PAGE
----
Mom was fourteen when Kenneth John (KJ Junior) was born and, according to her, she began taking on many of the household duties: cleaning, cooking, washing (they didn’t have a dryer back then, so she hung the clothes on lines strung across the basement ceiling), and tending the baby. According to Mom, Grandma Mac was ill—too sick to take care of her family—so Mom stepped in. Until I heard about Grandma’s drug addiction, I always thought my Mom’s upbringing was normal. The way I saw it, my grandmother worked and became ill after her last child was born, so it made sense that my mom and her dad took care of things at home. As a kid of approximately the same age my mom was when took on these extra responsibilities, I just thought my mom was an amazing kid who did everything around the house—unlike me—and that Grandma Mac’s place was simply different from Grandma G’s. That’s all.
When we visited the family in Madison, Wisconsin, I’d alternate sleepovers at each grandparent’s house, though my parents usually stayed with my dad’s parents. I never knew to ask why they didn’t stay at Grandma and Grandpa Mac’s house. Grandma Mac would sleep late. Grandpa would get up and help fix breakfast for me. Usually toast with raspberry jam. The smell of toast always takes me back to that old kitchen, with the Norwegian plates hanging on the walls, the counter-top linoleum beginning to crack. Upstairs, I’d sleep in the small bedroom with eaves and a door that led to the attic. I loved to explore this dark and musty place, filled with books and trunks smelling of mothballs. Unlike my Grandma G’s modern apartment, which boasted soda machines down the hall and an outdoor pool, my Grandma Mac’s house was filled with reminders of the past. Great-grandmother’s braided rag rugs covered the floors, lace doilies covered the armrests and headrests of already antique furniture, and somber paintings of the old country hung from the walls. I loved to stay there, in that quiet place.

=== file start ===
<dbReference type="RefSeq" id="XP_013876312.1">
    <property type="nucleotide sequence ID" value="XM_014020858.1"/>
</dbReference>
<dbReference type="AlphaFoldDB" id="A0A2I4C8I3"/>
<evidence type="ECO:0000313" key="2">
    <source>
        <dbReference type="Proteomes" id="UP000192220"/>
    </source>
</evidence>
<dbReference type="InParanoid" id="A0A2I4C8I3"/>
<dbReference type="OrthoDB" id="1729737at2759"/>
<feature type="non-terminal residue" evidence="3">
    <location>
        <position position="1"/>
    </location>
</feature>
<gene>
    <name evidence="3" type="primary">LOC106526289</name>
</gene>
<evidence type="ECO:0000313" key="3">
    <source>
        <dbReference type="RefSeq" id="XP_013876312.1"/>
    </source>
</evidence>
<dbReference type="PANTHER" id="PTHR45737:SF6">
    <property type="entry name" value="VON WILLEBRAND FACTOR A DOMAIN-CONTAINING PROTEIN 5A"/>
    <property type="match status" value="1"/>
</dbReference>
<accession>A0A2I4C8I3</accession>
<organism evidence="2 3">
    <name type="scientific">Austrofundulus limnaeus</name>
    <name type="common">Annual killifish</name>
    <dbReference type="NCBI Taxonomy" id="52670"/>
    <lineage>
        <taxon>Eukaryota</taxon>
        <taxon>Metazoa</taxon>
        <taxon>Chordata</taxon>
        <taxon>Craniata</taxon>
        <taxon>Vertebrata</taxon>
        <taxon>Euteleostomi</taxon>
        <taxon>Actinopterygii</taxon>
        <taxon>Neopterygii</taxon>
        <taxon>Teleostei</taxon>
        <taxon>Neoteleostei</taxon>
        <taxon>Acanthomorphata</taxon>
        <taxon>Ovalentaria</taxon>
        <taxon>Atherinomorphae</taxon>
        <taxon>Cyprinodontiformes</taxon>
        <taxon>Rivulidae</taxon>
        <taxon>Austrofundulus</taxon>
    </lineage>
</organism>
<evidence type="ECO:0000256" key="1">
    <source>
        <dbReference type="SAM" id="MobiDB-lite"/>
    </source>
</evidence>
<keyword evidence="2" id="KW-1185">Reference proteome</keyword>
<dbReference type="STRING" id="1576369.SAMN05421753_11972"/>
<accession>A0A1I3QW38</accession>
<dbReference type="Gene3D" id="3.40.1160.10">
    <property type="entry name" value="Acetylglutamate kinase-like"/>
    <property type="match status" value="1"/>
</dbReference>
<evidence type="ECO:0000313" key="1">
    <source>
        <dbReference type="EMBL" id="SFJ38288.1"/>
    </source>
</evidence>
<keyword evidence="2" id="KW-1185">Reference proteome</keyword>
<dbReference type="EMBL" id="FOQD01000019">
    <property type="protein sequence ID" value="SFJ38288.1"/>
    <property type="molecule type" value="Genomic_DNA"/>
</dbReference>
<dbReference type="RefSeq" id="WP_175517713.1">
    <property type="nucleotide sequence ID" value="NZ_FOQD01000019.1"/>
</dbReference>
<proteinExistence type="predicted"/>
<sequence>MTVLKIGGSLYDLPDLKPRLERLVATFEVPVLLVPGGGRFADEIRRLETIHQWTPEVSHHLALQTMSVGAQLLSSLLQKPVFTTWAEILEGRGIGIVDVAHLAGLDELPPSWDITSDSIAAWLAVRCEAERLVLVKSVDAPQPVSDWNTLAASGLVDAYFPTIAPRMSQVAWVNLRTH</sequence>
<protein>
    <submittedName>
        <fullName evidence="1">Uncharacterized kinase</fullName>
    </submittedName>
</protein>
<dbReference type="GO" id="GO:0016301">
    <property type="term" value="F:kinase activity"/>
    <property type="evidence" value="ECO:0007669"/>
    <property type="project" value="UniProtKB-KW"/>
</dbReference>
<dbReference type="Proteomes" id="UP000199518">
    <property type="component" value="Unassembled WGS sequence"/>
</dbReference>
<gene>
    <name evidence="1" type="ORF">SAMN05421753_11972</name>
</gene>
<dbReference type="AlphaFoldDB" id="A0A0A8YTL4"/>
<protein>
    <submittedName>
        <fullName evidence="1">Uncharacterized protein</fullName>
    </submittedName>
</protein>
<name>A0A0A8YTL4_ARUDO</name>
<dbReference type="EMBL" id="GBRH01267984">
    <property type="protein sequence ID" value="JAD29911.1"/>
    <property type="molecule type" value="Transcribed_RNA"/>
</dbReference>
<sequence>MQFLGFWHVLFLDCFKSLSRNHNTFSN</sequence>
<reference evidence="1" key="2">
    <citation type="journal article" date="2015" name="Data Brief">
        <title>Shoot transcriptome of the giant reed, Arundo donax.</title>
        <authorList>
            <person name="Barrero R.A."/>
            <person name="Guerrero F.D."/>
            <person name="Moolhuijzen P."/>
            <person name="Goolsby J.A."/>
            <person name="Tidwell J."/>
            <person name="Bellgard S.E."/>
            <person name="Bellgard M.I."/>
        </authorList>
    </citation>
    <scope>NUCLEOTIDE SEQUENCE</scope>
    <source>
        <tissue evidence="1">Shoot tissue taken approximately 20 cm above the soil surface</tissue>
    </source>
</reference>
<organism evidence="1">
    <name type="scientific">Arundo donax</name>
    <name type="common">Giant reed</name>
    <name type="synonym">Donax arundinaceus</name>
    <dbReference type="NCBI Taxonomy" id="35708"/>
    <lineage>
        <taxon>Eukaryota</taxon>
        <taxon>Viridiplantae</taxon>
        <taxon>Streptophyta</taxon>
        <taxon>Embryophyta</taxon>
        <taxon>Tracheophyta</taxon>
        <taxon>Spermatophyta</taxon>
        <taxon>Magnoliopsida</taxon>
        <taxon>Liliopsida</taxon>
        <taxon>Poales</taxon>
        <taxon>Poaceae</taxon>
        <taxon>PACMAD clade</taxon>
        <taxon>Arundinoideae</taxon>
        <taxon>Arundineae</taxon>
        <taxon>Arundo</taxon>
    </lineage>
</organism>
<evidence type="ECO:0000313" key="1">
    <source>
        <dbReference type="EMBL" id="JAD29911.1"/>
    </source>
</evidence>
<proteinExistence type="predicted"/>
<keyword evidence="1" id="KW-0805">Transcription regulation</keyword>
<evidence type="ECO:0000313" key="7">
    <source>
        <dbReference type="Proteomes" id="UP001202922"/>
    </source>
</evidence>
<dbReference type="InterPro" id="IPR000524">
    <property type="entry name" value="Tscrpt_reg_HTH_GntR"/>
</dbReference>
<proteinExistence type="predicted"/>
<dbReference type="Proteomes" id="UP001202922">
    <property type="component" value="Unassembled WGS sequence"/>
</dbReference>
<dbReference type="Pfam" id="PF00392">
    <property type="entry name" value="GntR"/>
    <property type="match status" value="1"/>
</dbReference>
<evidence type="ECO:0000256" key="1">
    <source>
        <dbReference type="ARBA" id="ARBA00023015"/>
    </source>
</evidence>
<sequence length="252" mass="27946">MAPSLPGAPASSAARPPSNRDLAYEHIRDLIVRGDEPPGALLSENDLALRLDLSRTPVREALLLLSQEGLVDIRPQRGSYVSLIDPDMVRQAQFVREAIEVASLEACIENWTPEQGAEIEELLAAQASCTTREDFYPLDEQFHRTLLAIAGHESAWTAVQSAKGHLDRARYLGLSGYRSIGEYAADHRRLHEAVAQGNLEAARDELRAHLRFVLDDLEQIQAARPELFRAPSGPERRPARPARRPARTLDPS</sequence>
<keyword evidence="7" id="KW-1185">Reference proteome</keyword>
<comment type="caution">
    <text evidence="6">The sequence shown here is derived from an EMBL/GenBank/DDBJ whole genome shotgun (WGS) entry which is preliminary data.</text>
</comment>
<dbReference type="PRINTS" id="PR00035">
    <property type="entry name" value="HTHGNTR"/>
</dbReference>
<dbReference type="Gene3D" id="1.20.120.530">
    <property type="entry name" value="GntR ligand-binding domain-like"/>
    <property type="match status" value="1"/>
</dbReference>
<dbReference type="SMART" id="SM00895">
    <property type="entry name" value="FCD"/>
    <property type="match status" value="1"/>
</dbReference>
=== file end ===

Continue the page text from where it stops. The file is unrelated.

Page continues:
But when Grandma awoke, which sometimes wasn’t until the afternoon, she always seemed so foul, so grumpy. If Uncle Ken happened to be around, she’d lash out at him, her temper vicious and totally unpredictable. Ken’s only 10 years older than me—closer in age to me than his older sister, my mom—so he was more like a big brother to me than an uncle. I felt sorry for him when Grandma yelled. Yet I also sensed that she was mad at him for not growing up and not moving out earlier like his sisters. It took Ken a long time to “find his way,” as they say. He struggled in school, barely making it through college, and had his heart broken by several women. Eventually he made it out of the house, but it wasn’t until Grandma died.
They all made it out: Mom, Mary, and Ken. Yet they’re not unscathed. None of us are. I know what’s happened to all of us. The one I don’t know about is Grandma Mac. Apart from a few photos, in which she doesn’t look very happy, I have only my dim memories and little bits of stories my mom tells me. For instance, Mom has suggested that her mother might have been happier as a lesbian, without children. I wonder why my mom thinks this—are these merely the words of an angry, disappointed daughter? But I’m not offered any other information. Apparently, Grandma was an intelligent nurse, a brilliant pianist, and a keen analyst of politics. Dad talks about how much he enjoyed discussing issues with his mother-in-law: she was well read, with an acerbic wit, and could argue about almost anything. I’ve inherited many of her books, everything from Milton to Tennyson to Emerson. Perhaps she even read Fitzgerald too. I want to meet this woman now: when I can appreciate her, when I can really talk to her, and when, just maybe, I can finally begin to understand her.